For this first Christmas 2018 special we focus on scaling Agile, and specifically how the Scaled Agile Framework (SAFe) can help organizations take Agile and apply it in the large.
There are many systems that require multiple teams to work together. As more and more industries adopt software as a core part of their services and products, we also see many organizations developing many products concurrently, and large engineering organizations that require coordination across tens or hundreds of teams, including non-software teams.
In this episode, we discuss how SAFe can help you take Agile to that type of environments and organizations.
Read on for the detailed show notes, as well as all of the links.
All of us working with Agile and Scrum are used to the (sometimes) large transformations that these approaches can have at work. But it is not everyday we see the impact, the amazing impact, it can have on other types of work. How about this: Marcus Hammarberg, walks into a hospital and the hospital is about the crumble. Literally! The roof has collapsed, there’s dripping water and buckets everywhere and the second floor is overrun with debris. But that is not where the problems end…
A few months later, and using Kanban, Agile and Lean ideas the hospital is saved. But how did that happen?
Marcus explains his story, and the amazing transformation in his latest book: The Bungsu (now available for pre-order at Amazon), and we have a short video to explain the main points of the story right here.
Click on to see the video, and sign-up to get the first chapter of the book.
Work life is a serious thing. We spend (at least) one-third of our time awake at work, and in some cases much more time than what we spend with our families most days of the year.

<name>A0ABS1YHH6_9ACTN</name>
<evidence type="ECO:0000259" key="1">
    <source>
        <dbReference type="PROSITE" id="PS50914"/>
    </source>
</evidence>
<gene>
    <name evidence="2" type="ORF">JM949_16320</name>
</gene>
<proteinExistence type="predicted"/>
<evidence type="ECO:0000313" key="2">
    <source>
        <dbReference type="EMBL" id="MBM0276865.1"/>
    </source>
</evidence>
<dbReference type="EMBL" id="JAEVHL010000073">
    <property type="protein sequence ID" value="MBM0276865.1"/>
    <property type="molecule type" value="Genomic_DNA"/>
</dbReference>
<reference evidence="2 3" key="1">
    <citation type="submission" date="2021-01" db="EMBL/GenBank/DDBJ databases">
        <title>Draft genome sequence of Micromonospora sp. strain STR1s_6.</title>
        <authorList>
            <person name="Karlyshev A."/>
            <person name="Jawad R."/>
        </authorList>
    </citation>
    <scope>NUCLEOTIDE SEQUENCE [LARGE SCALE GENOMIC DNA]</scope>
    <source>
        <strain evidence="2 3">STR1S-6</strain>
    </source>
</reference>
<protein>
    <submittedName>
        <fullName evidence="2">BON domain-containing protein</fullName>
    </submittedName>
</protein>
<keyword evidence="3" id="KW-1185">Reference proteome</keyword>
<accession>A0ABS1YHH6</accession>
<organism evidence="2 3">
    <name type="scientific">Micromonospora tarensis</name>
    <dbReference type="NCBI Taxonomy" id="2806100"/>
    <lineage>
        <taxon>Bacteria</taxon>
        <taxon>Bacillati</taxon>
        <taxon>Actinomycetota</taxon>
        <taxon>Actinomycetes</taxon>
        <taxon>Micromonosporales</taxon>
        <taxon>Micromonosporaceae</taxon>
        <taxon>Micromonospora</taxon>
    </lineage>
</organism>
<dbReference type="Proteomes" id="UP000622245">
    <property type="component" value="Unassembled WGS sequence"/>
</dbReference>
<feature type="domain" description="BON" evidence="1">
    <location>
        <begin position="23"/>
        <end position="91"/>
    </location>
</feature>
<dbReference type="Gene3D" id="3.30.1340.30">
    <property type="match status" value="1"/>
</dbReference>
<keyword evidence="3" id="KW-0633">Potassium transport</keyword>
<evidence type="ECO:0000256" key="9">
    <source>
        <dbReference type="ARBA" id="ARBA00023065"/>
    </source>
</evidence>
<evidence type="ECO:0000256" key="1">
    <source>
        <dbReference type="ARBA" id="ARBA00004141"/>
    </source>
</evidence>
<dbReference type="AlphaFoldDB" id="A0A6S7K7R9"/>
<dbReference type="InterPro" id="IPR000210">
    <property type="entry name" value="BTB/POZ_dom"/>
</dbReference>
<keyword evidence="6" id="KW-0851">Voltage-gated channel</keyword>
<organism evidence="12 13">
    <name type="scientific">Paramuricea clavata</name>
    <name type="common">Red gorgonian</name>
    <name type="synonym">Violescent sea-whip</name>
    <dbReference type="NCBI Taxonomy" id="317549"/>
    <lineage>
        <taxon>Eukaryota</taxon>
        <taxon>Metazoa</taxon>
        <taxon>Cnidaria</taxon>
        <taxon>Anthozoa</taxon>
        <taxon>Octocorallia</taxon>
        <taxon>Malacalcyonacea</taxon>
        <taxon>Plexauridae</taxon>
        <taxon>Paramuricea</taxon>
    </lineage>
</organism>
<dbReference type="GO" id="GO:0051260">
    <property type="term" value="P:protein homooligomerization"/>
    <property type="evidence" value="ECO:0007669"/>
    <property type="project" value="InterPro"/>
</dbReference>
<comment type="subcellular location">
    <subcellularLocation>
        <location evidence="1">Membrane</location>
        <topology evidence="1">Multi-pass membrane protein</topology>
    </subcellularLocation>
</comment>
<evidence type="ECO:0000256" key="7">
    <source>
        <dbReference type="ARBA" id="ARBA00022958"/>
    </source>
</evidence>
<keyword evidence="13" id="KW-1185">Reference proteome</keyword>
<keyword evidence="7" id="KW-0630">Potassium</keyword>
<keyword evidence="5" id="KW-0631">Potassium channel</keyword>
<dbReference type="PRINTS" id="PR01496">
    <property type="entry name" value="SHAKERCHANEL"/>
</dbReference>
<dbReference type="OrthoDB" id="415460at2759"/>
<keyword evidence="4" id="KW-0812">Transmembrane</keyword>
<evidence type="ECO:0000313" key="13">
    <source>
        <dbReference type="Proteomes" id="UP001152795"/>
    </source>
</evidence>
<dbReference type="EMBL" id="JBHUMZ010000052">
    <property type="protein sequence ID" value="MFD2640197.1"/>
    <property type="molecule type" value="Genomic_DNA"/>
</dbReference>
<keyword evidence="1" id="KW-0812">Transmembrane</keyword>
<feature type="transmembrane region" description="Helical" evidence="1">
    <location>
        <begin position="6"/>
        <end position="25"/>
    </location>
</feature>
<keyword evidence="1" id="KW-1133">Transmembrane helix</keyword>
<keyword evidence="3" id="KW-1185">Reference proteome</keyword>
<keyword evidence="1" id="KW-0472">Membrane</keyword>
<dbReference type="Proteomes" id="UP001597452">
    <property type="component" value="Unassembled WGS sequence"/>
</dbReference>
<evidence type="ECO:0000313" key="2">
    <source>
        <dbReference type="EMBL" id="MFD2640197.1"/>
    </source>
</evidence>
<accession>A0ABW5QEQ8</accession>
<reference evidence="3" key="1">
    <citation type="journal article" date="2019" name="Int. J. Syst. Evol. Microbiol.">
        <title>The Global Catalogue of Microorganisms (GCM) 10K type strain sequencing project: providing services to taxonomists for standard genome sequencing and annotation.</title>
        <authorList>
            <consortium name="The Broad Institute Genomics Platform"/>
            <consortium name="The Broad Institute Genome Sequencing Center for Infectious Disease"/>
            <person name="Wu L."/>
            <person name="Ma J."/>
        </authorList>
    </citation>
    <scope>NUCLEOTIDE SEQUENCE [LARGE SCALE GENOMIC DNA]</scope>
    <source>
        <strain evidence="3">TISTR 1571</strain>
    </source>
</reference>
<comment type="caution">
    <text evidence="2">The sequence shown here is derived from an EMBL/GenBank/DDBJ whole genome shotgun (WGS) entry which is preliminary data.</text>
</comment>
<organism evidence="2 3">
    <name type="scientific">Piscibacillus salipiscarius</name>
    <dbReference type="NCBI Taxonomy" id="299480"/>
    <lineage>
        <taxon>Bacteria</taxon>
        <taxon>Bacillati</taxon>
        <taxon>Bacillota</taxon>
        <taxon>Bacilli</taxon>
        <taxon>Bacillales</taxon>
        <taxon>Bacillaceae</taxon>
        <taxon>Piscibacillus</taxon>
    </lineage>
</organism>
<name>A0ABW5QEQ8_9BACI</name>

Now imagine what would happen if your work would be falling apart. You have too much work, and are being constanly interrupted. Your authority and ability to contribute is undermined. And on top of it your place of work is literally crumbling: the roof collapsed and what is left is being innudated by dirty water that runs off from the roof’s debri.
Meet Ibu Elsye! Ibu Elsye is the lady dressed in black in the picture or “Mrs.” Elsye if you don’t speak Indonesian ;).
She’s General Manager of a hospital, Rumah Sakit Bungsu (aka The Bungsu), that Marcus Hammarberg helped, in Indonesia. General Manager; what is that, in a hospital? I’m happy you asked: basically she’s in charge of everything that is not health care. Food, laundry, maintenance, security staff, drivers … you name it.
In The Bungsu, if you need something fixed – go to Ibu Elsye.
But Ibu Elsye’s work life was not going very well…
When Marcus Hammaberg first started to work with the Bungsu hospital they were in a devastating situation. Their finances were on a bottom low after years of decline of patients visiting, their operational permit had not been renewed and they were operating on a probation, the staff was disengaged and blasé … oh, that’s right – the roof of the entire second floor had collapsed.
Tom and Mary Poppendieck have authored several books over the years about what needs to change in how we develop software to be able to meet the demands of the market, competition, and the growth in complexity of technology businesses. A recurring pattern they have witnessed is that people keep trying to discover a “silver bullet”. We explore why that is a bad idea and some of the changes in product development that make it an impossible quest.
Read on for the details, and all the links shared during the show.